Two years after launching The Missouri Independent, we’re still detectives for the people

October 20, 2022 5:55 am

Missouri River and Capitol Building during sunset in Jefferson City (Getty Images).

I often joke that 75% of my job involves aimlessly wandering the Missouri Capitol in the hopes of bumping into news. 

But the only funny part of that bit is that it’s not really a joke. 

Look: I’ve covered statehouses around the Midwest for nearly 20 years, and there has never been a day when any news happened in my office. My job is to pull back the curtain so Missourians have a better understanding of their state government. And that doesn’t happen if I’m sitting at my desk. 

Decisions that impact the lives of people across this state are happening in the House and Senate chambers. They’re happening in the statehouse hallways and in crowded committee hearing rooms. They’re happening in quiet conversations in legislative offices and public gab sessions in the Capitol rotunda. 

And so, I wander. 

When I was building the team that would become The Missouri Independent, I knew I needed journalists who, like me, could not sit still. Reporters who knew where great stories lived and would move heaven and earth to get to them.

But covering state government means more than covering the state Capitol, so I wanted to take that restless philosophy and expand it. I wanted reporters eager to fan out across the state to understand how decisions in Jefferson City ricochet around Missouri.

Today, on our second anniversary, I couldn’t be more proud of what our team has built.


Dispatches from every corner of the state helped inform Missourians about people like Chris Turner, a Black college student in Fayette who was the target of two late-night raids in his home by local police. Rebecca Rivas’ coverage of the case uncovered new evidence — and turned up a new witness — leading to the charges against Turner being dropped. 

And about the Good Samaritan Care Clinic in Mountain View, where a dedicated staff and an army of volunteers provided care to the uninsured for 17 years. Tessa Weinberg was there on the clinic’s final day, telling the story of some true Missouri heroes and the litany of factors that led to it closing its doors for good.

And about Rebecca Varney in Edgar Springs, who spoke with Rudi Keller on her front porch about her years-long quest to ensure local officials in the town of 200 conducted public business in an open and transparent manner.

When we weren’t on the road, we were filing records requests. Lots and lots of records requests. 

A mountain of internal memos, requests for assistance to the CDC and emails between local health departments, state officials and the federal government revealed how tension and lack of coherent coordination stifled efforts to mount an effective defense as Missouri became the epicenter of the suge of the delta variant of COVID-19. 

Hundreds of emails obtained through Missouri’s Sunshine Law offered a glimpse behind the scenes into why Missouri child care providers faced a months-long backlog for payments from the state for serving low-income families — which put many in danger of permanent closure.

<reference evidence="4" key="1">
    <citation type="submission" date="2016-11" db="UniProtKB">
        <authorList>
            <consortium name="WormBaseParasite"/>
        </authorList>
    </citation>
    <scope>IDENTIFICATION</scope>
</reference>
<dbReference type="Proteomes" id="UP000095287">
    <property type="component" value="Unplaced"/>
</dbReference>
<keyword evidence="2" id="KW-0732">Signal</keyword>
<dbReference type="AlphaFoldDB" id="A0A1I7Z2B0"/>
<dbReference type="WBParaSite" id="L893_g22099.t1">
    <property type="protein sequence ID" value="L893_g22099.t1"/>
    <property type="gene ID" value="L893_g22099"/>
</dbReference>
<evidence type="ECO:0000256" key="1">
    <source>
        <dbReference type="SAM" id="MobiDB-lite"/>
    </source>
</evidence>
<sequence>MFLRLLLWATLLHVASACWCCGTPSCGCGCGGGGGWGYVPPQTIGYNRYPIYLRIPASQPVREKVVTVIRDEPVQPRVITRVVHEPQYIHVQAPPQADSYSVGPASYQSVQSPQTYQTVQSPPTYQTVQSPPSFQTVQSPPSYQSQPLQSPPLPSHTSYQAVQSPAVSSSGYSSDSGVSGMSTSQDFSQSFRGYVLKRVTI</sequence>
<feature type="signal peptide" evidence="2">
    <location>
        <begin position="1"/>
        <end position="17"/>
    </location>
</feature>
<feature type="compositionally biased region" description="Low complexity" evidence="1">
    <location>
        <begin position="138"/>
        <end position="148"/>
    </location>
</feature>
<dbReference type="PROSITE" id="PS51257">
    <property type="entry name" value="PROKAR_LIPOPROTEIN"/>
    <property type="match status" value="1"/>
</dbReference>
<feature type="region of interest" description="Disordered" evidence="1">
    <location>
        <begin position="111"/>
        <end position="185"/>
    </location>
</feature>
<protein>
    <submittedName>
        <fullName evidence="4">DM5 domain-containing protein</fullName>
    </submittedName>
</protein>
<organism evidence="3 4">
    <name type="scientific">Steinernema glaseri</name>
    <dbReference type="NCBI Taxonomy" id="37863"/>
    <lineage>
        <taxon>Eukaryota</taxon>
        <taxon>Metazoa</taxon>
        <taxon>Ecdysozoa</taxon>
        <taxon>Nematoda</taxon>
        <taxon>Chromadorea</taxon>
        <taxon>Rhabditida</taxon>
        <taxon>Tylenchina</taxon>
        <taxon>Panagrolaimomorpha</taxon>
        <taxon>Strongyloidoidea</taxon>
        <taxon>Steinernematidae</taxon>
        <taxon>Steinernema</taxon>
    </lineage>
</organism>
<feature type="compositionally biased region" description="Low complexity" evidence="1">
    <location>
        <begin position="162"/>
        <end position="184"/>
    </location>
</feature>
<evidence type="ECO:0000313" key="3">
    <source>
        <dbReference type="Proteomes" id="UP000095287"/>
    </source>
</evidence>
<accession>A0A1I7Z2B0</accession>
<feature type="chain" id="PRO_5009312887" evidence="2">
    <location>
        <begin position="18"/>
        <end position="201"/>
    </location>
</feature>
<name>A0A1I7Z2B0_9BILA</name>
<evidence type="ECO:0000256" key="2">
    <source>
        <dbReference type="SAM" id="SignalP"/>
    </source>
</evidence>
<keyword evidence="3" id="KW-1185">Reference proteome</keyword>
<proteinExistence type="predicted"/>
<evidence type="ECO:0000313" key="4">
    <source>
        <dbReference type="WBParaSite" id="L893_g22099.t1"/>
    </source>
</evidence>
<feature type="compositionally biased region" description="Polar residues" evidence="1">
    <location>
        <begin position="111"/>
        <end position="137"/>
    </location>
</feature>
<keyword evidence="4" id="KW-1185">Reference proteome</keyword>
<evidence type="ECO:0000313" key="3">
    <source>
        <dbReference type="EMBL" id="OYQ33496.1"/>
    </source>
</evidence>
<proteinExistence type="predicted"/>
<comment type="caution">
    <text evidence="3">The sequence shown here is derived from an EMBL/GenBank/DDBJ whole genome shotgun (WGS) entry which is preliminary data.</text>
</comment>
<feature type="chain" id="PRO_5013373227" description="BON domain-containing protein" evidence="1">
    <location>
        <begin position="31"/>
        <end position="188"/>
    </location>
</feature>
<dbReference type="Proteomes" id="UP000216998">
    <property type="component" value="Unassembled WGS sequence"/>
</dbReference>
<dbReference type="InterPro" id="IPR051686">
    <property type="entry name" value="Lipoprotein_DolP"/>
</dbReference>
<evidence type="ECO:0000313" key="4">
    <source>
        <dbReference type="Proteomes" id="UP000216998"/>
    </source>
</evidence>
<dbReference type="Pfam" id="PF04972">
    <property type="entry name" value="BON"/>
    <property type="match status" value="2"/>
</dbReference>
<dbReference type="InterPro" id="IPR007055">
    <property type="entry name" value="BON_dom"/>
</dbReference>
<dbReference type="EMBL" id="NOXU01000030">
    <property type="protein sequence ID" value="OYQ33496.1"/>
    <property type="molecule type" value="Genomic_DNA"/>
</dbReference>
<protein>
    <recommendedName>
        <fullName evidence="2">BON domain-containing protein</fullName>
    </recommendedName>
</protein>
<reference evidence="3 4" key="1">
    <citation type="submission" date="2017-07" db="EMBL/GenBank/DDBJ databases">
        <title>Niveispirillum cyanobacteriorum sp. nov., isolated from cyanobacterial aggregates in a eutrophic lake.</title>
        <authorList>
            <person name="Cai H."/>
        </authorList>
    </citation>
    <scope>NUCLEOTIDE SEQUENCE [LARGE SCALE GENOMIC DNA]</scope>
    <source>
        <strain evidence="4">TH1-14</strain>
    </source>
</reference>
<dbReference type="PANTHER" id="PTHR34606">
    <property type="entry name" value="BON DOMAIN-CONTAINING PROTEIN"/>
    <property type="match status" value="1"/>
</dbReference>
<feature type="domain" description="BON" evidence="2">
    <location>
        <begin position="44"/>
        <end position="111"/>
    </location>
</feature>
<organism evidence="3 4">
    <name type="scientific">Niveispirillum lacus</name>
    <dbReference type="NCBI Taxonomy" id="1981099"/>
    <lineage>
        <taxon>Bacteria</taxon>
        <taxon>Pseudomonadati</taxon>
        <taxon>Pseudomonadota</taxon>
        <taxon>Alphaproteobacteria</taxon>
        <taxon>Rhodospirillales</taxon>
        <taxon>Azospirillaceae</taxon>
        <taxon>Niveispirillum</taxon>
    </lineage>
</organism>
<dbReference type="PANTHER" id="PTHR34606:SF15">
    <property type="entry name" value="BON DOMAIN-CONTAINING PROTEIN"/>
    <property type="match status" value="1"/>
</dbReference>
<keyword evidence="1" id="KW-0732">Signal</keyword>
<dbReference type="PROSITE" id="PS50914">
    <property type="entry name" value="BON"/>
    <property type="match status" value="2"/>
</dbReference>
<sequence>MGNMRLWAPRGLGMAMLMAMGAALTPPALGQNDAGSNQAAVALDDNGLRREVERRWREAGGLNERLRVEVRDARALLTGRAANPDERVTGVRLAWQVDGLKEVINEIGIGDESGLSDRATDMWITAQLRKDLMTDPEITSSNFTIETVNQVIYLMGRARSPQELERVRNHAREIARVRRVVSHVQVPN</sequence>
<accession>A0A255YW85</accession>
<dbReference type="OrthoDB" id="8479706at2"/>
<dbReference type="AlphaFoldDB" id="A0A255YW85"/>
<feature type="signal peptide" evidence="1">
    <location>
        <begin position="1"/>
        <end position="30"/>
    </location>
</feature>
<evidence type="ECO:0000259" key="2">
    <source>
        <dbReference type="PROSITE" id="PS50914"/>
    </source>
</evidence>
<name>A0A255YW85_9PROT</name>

Missouri’s public records law even helped us reveal Gov. Mike Parson’s plan to permit government agencies to withhold more information from the public and increase costs of obtaining records from the government.

These kinds of stories, which require extensive travel or expensive records requests, are only possible because of our readers, many of whom have dipped into their pockets to support the work we are doing. 

That’s not hyperbole. Even small donations add up to us being able to do these kinds of stories.

And that support also allowed us to grow. 

Our staff of four expanded in the last two years to add Allison Kite to cover agriculture and the environment and Clara Bates to dig into Missouri’s social safety net. 


Two years ago, I introduced The Missouri Independent by quoting legendary New York muckraker Wayne Barrett, who when asked to explain to his son’s elementary school what it meant to be an investigative journalist, quipped: “We are detectives for the people.”

I asked Missourians not to trust us. Force us to prove ourselves and live up to our lofty promises. Make us show you that we truly want to be detectives for the people.

So on our anniversary, I’ll quote another legendary journalist, the late David Carr of the New York Times, who once said, “no one is going to give a damn about your résumé. They want to see what you have made with your own little fingers.”

The work we produce says more about our values than anything I can write here. And the support of our readers — and the countless news organizations around the state who republish our work every day — means more to me than I could ever put into words. 

We are firm believers that news is a community asset, and that an informed Missouri is a better Missouri. 

As proud as I am of the last two years, I’m even more excited about what the future holds. 

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Jason Hancock
Jason Hancock

Jason Hancock has spent two decades covering politics and policy for news organizations across the Midwest, with most of that time focused on the Missouri statehouse as a reporter for The Kansas City Star. He helped launch The Missouri Independent in October 2020.